In response, Donnelly quoted from a video that she said showed Sen. Michael Gianaris (D-Astoria), speaking after the bail reform legislation had passed, thanking Kaminsky for putting "pen to paper to get this bail law done."

Donnelly said, "I’m an intelligent, educated woman. Pen to paper to me means you helped write it."

She continued: "I have been a prosecutor for 32 years in Nassau County. I have nothing but the utmost integrity and sanctity for our court and our judicial system.

The candidates also argued about changes to state discovery law, which governs when prosecutors must turn over evidence to defense attorneys.

Discovery legislation was part of the bail reform package that passed in the state budget.

Kaminsky touted his role in the Senate in subsequently amending the law with a provision for an automatic protective order prohibiting disclosure of identifying information about crime victims.

Donnelly blamed the original disclosure measure for requiring victims' information to be disclosed, and said Kaminsky's amendments did not go far enough to fix the problem.

Donnelly said victim information, "not protected in other cases; it’s not protected in gang cases."

Kaminsky responded: "The law specifically — specifically — gives protective order in gang cases. That’s the law. Either you don’t know the law or you’re being dishonest."

Kaminsky continued: " … The fact that she doesn’t know that is super troubling."

"I know the law. And I know what you did wasn’t enough," Donnelly shot back.

" … In an assault case to have to give over the victim’s name and number — it’s just mind boggling," she said.

Correction: The winner of the Nassau County district attorney's race will serve a four-year term. A previous version of this story misstated the length of the term.


Cashless bail

Todd Kaminsky, Democrat: “I really prefer a federal system … that doesn’t involve cash at all. In the federal system, whether you are rich or poor if you can be proven to be someone who is going to be a danger to the public and go out and hurt somebody or continue your crime, you stay in,” custody. “And if you’re not, whether you have money or no money you sign a personal recognizance bond and you’re out.”

Anne Donnelly, Republican: “I don’t know if crime is on the increase but I do know that bail reform has let dangerous people back out into the community to commit crime again. And one of the things we need to do and one of the things I think was a problem with the way that bail reform was written was taking discretion away from our judges.”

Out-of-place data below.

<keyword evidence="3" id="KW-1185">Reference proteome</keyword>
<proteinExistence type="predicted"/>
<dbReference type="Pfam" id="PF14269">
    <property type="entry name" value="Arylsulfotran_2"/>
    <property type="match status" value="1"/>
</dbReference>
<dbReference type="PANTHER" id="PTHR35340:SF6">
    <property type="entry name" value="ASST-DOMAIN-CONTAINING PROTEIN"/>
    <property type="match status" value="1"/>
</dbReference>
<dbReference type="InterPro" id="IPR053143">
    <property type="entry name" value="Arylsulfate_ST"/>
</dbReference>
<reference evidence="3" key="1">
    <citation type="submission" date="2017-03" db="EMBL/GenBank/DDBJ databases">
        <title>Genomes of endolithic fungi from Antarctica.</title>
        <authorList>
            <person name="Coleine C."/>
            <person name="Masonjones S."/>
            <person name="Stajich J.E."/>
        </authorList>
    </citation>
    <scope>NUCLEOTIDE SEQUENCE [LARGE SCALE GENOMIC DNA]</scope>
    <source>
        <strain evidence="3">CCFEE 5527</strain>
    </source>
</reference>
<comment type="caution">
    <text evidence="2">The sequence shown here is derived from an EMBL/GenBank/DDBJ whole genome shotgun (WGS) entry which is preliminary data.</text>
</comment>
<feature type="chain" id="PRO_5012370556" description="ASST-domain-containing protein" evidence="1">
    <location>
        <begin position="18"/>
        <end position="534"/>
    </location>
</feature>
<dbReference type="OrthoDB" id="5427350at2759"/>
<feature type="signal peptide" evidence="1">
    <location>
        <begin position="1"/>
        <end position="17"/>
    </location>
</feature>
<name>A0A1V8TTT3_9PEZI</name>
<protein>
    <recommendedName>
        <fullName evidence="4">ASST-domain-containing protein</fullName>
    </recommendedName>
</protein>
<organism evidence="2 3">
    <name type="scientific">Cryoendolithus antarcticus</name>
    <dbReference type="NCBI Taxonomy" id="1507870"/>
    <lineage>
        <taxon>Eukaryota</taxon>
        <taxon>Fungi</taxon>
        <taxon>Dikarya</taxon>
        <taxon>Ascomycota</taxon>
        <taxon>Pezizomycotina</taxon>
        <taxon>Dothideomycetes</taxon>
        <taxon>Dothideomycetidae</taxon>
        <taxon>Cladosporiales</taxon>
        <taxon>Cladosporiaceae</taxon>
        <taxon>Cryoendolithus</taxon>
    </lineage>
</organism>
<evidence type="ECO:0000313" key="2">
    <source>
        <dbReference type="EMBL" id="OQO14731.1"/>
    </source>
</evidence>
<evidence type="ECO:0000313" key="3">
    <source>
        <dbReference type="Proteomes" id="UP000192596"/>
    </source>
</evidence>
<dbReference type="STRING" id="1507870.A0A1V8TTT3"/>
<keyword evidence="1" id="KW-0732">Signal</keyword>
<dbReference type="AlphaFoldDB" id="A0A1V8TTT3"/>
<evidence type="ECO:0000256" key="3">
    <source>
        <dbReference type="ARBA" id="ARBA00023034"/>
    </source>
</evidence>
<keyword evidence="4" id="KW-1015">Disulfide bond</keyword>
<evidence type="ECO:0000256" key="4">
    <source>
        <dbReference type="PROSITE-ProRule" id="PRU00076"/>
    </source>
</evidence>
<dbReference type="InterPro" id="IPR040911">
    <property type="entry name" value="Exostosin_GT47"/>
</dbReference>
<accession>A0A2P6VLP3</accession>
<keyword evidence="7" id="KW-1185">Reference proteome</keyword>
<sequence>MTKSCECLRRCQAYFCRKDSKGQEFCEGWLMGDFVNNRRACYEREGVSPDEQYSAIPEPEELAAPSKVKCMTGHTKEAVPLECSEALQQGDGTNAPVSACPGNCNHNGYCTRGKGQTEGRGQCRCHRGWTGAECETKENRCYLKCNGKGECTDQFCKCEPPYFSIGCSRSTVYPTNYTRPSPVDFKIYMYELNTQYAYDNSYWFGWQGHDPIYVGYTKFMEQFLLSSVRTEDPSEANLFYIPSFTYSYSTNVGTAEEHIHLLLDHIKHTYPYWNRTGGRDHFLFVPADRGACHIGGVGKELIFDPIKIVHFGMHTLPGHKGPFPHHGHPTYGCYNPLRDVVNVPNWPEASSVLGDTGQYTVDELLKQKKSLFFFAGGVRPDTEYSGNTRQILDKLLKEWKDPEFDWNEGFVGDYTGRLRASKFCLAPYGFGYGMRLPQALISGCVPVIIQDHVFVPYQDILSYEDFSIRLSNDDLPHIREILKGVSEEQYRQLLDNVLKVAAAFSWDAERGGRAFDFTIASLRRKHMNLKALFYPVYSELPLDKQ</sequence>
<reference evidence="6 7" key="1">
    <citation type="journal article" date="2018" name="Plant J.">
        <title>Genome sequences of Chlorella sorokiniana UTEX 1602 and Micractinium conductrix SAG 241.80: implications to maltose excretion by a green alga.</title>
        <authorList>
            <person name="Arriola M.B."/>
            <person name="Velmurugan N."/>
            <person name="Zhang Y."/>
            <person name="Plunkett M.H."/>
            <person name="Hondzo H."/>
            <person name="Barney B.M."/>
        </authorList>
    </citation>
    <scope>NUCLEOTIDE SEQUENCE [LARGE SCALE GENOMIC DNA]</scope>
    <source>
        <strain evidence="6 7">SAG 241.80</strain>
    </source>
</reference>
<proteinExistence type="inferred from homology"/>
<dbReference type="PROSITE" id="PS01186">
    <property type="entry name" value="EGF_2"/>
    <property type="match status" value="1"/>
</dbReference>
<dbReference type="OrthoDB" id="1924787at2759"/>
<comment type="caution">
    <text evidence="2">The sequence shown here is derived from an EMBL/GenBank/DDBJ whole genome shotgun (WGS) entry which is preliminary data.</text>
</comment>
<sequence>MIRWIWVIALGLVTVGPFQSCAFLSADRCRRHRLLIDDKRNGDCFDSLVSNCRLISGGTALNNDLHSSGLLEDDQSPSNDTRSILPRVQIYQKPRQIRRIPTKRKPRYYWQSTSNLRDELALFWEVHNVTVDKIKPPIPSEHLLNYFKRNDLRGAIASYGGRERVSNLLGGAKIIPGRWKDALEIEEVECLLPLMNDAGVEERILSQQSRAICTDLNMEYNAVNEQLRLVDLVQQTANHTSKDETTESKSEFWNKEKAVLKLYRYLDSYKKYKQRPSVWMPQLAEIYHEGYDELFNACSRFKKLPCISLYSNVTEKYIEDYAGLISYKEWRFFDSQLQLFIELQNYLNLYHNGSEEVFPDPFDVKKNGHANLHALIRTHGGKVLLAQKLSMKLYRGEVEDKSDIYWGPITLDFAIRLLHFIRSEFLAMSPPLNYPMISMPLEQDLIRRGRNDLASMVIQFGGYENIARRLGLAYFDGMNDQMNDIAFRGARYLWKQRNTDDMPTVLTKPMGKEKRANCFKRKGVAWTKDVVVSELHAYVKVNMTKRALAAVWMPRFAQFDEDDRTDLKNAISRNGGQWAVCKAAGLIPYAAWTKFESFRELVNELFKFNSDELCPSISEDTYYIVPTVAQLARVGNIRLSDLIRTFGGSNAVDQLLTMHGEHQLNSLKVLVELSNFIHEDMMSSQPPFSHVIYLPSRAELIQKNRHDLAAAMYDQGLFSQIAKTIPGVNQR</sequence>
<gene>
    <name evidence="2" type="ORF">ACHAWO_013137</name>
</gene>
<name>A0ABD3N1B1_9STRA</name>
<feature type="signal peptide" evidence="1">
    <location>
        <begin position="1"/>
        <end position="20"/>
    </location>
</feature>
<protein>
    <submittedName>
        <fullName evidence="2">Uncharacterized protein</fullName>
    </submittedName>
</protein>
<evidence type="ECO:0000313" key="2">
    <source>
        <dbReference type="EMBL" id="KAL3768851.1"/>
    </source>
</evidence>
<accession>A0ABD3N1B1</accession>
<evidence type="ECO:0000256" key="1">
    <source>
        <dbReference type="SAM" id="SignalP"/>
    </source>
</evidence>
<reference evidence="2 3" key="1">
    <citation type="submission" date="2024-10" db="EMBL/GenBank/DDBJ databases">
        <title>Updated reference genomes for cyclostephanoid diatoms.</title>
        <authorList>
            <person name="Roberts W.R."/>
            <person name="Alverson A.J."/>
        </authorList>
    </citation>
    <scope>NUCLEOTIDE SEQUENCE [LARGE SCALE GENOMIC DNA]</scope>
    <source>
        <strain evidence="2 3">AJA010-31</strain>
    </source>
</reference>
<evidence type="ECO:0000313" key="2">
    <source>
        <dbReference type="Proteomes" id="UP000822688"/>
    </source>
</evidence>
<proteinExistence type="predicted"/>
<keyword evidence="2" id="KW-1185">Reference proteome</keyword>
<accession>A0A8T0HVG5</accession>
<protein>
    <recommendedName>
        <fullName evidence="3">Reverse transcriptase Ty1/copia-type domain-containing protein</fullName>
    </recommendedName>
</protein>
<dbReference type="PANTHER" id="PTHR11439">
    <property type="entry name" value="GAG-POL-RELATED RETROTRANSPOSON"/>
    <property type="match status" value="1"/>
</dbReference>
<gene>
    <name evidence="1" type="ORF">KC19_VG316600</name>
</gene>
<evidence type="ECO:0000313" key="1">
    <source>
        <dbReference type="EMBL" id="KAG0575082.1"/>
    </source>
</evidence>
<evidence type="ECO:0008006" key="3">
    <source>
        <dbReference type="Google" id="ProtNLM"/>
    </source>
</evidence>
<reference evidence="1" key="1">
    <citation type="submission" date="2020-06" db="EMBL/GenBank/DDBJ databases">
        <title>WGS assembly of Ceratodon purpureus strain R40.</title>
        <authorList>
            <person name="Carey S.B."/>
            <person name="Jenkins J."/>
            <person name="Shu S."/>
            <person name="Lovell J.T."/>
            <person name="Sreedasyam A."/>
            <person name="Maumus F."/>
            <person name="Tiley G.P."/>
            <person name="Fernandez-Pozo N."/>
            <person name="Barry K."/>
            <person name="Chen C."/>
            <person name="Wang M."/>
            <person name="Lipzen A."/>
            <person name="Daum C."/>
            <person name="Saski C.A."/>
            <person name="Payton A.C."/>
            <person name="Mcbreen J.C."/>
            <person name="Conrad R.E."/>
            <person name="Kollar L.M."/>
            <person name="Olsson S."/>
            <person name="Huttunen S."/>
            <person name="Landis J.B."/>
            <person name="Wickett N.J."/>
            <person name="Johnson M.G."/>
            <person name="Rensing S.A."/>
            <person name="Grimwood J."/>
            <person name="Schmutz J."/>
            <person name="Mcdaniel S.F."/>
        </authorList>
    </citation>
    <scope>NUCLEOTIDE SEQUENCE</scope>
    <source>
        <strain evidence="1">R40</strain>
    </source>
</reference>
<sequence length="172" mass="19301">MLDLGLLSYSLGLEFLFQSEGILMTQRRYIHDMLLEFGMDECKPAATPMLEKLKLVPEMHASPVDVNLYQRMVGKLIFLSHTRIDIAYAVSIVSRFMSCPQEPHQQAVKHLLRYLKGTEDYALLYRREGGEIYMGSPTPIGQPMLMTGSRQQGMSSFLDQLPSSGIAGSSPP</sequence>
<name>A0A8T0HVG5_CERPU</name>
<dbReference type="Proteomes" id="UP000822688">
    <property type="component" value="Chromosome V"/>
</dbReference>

Domestic and sex crimes

Kaminsky: “There is no doubt we need to have more victim-centered justice. The family justice center that the DA’s office is a really important part of that, where you’re not just talking in a police precinct but you have all the different people you might need — from counselors, different medical professionals, prosecutors — all in one place to make it holistic. People need to feel like they’ll be believed.”

Donnelly: "Women, especially, can be mentally abused in domestic cases and we need to have the right people there. I was there; I held the hand of a violent rape victim and talked to her about what had happened. We need to be able to do that — to have the right person there, maybe a professional medical, psychologist, psychiatrist, speak to this person and get them the help they need as soon as possible."

Cases involving defendants with mental health issues

Donnelly: “I am a mom and my oldest is a boy with special needs. You have to look at the circumstances surrounding the whole person and see what help we can give them before we just say you belong in jail or you belong in a program. Before the changes in the bail law, we used to be able to have someone held overnight and say to the judge the next day ‘This person needs to be examined.’”

Kaminsky: "I think the DA could really use his or her bully pulpit to make sure in any instance we are doing more for mental health — and of course if we can get someone treatment instead of putting them in prison, which obviously in many cases would have a very deleterious effect on their psyche … But we also have violent people as well that we need to be making sure we are not releasing to go out and commit another act because of their mental illness."